Was there any road rule this killer driver wasn’t breaking?
The atrocious criminality of a young woman whose dangerous driving killed a hardworking truckie has been condemned in court as the mother of her victim said she now has "no hope and nothing to live for".
Jatinder Singh Brar, 25, was killed after Sophie Louise Brine crashed her stolen white Ford Territory into his Woolworths delivery truck on Kings Rd, Salisbury South, on January 4 last year.
The District Court heard on Monday how Brine, who killed one of her best friends in a car-surfing incident in 2010, was breaking almost every road rule at the time.
Mr Brar, 25, died instantly after being crushed inside the truck's cabin.
Brine, of Taperoo, is facing life behind bars after admitting killing him while high on drugs, speeding, using her phone and driving disqualified while trying to evade police in a stolen car.
She had also been handed a good behaviour bond just days earlier for traffic offences.
She fled the scene, driving dangerously and narrowly avoiding further accidents before she was spotted near her home and later arrested. She had methamphetamine in her system.
Prosecutors said her crime spree was among the most serious to have come before the state's courts.
She had pleaded guilty to aggravated charges of causing death by dangerous driving, drive or use motor vehicle without consent, drive dangerously to escape police and leaving the scene of the accident after causing harm.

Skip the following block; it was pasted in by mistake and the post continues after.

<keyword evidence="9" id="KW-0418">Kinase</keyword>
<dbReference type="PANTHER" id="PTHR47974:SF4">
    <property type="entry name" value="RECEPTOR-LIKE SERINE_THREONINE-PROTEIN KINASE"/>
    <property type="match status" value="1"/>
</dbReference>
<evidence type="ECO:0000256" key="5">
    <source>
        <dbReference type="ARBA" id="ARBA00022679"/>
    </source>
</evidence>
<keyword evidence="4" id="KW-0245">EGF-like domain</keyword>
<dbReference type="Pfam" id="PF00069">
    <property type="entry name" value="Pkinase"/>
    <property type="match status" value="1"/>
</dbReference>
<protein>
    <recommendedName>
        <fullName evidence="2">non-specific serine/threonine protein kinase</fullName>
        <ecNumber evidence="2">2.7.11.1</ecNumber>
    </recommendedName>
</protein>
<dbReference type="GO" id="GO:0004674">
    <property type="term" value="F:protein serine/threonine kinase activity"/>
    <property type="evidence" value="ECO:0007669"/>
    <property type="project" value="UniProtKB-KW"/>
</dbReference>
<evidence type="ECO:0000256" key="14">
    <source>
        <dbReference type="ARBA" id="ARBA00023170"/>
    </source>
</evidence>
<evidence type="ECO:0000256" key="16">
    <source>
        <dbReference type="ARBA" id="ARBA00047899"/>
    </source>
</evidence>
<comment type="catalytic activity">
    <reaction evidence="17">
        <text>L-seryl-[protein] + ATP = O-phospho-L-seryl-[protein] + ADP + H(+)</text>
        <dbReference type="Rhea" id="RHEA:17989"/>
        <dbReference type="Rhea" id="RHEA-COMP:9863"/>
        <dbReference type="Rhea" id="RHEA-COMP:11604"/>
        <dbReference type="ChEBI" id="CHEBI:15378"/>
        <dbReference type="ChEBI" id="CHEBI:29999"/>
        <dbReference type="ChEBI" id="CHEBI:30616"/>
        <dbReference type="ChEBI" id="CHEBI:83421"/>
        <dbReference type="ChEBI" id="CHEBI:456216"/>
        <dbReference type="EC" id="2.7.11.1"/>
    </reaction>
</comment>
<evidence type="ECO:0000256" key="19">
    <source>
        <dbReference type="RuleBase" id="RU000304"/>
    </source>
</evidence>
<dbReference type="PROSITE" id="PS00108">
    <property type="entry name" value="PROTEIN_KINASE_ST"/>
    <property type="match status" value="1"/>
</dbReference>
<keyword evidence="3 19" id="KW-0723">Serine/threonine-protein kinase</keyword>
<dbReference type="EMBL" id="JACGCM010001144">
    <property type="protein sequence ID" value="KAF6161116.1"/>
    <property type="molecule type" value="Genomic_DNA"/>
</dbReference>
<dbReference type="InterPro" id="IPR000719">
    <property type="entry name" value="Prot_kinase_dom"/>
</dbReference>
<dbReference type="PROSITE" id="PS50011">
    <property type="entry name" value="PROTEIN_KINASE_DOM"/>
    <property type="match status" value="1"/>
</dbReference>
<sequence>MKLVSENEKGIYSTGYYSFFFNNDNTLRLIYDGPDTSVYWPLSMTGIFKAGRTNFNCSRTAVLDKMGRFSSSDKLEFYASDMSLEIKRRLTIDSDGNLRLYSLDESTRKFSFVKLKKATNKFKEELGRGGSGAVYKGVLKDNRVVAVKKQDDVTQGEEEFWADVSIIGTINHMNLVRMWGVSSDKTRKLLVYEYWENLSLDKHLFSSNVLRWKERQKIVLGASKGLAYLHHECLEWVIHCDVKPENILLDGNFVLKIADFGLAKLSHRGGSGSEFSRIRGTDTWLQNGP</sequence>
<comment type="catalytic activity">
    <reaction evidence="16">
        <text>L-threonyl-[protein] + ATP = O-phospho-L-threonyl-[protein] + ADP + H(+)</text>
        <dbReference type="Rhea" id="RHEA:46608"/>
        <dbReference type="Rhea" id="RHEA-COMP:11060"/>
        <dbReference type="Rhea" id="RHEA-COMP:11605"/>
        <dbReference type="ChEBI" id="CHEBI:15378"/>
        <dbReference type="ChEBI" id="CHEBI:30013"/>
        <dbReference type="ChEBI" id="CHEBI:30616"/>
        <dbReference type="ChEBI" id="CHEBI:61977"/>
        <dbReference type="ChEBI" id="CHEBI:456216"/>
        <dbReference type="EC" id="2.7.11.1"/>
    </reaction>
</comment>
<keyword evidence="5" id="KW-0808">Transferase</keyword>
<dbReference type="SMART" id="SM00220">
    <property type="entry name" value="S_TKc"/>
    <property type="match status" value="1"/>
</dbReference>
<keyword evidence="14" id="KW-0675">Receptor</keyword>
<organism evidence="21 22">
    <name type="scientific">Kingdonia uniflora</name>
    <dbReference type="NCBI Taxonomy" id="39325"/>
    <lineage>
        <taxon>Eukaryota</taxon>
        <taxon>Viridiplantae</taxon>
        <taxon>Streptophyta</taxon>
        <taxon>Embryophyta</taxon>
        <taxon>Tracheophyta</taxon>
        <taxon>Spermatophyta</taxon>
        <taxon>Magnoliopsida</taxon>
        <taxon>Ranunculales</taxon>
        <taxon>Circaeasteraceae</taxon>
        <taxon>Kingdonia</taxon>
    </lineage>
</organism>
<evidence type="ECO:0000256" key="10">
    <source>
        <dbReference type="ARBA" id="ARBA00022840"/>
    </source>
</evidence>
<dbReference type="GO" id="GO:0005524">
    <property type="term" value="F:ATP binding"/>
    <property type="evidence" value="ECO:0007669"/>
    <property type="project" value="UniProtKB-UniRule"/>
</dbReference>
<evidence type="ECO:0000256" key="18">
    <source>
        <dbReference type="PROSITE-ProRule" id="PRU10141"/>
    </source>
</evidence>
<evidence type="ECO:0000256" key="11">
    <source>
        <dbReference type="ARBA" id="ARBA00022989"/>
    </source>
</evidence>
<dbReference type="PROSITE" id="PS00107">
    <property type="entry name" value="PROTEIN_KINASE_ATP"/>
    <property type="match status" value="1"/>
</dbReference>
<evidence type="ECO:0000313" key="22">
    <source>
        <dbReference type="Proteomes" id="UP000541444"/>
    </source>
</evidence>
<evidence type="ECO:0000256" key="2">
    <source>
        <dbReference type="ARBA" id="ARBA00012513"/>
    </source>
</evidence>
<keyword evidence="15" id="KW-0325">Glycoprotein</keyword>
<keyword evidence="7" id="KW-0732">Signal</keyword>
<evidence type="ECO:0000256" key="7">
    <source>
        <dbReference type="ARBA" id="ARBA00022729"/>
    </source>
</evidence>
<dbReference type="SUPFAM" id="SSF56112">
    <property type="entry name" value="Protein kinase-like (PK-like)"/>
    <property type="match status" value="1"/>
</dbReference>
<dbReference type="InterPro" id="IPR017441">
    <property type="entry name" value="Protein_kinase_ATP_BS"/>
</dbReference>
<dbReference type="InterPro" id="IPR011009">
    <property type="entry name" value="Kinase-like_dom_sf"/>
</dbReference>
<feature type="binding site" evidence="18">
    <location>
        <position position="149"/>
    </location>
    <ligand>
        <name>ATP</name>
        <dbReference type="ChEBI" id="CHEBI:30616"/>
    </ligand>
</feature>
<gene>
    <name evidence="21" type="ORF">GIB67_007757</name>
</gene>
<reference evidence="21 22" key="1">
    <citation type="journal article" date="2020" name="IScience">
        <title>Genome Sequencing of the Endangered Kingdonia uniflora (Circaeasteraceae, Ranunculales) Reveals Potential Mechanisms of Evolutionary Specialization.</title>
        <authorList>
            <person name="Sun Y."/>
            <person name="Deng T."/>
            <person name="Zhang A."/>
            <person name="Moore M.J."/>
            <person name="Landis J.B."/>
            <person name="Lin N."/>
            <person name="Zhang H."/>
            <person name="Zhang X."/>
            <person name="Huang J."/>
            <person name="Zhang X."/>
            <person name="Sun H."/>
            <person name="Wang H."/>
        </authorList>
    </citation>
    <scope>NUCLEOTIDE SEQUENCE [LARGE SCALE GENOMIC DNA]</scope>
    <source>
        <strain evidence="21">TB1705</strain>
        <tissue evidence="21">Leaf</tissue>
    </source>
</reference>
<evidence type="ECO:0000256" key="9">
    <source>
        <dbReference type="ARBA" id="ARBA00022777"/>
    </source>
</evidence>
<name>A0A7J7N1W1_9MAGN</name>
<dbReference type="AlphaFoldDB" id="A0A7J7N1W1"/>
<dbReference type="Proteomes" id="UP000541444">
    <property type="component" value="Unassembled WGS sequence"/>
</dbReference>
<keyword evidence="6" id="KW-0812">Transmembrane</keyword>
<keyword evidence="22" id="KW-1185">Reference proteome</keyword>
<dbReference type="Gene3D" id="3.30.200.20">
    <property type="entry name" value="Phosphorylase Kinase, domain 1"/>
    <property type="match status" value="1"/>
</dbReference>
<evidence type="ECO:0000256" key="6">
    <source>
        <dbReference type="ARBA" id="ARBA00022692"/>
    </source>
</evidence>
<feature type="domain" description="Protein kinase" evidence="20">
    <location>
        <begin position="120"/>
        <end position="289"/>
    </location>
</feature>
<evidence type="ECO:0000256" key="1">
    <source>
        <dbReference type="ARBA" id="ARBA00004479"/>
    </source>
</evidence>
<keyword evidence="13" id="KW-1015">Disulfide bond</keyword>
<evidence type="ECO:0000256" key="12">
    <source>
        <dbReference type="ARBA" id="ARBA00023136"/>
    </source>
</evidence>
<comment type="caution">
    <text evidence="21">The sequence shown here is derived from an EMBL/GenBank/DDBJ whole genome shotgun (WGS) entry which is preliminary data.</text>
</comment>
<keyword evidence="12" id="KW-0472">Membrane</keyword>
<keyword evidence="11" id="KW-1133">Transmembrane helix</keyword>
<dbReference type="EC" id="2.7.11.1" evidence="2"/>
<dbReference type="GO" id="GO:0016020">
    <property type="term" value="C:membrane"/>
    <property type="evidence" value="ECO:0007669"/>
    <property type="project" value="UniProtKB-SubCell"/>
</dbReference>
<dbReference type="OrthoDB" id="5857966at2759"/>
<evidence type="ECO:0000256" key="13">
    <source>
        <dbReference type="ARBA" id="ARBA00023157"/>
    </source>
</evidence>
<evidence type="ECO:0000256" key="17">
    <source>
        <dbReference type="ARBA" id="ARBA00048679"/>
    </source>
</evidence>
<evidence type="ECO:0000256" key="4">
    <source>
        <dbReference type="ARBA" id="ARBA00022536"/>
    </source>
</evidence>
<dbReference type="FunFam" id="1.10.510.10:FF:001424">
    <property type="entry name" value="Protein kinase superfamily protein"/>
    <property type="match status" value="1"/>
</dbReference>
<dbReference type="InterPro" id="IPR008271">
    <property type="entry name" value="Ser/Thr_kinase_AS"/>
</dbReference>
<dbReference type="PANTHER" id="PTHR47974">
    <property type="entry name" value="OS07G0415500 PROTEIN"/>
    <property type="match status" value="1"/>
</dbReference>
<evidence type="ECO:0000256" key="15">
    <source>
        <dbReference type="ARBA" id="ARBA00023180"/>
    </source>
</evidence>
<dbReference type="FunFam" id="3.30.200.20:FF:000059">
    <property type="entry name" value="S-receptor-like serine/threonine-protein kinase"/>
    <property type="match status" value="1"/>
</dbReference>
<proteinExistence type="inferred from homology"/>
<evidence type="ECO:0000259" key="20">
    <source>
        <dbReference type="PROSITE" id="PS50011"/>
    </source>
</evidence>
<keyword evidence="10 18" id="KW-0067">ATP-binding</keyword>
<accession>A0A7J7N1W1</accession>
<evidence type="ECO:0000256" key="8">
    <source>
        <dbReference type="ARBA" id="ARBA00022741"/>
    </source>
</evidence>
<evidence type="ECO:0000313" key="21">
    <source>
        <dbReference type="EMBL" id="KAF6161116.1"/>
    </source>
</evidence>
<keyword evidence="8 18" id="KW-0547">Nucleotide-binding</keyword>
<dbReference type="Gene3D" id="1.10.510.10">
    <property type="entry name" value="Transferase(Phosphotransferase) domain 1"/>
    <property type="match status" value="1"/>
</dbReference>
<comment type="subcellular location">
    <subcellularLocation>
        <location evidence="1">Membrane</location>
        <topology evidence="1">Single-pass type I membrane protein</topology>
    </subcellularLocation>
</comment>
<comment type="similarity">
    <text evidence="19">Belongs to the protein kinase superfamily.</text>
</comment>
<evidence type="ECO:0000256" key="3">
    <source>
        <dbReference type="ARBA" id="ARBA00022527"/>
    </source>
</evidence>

On Monday Mr Brar's mother and brother laid bare their grief in emotional victim impact statements as Brine wept in the dock.
Read by prosecutor Darren Evans, his mother Kulwinder Kaur told how "my life and my reason to live ended" when informed of his death.
Her health is now very poor, she uses sleeping pill as she battles to survive. She lives alone because in Indian culture daughters are married off and provide support to her husband's family.
"Nothing worse can happen to a mother than for her young son to die like this," she wrote.
"I am left feeling always sad. Jatinder was my only hope and now I have no hope and nothing to live for.
"I hope that (Brine) is given the maximum penalty that can be imposed."
Her other son, Beant Kaur, urged justice.
"I believe in the law," he wrote in his statement. "They should punish the woman who took away everything in a minute.
"So that my brother will get justice and the innocent lives will not be ruined any further.
"And I hope that my mum and I get a chance to spend time with my brother's memories in Adelaide. Justice for my brother. Justice Please."
Mr Evans said Brine's crime showed a disregard for society. "She could not have done anything more wrong than she did," he said,
Brine read an apology from the dock before Jason Evitts urged Judge Joanne Tracey to show mercy in balancing punishment with a need for rehabilitation.
He said she had a poor childhood blighted by violence as well as alcohol and drug abuse.
CCTV and dashcam footage was showed leading up to the crash.
Judge Tracey remanded Brine in custody. She will impose a non-parole period when she sentences next month.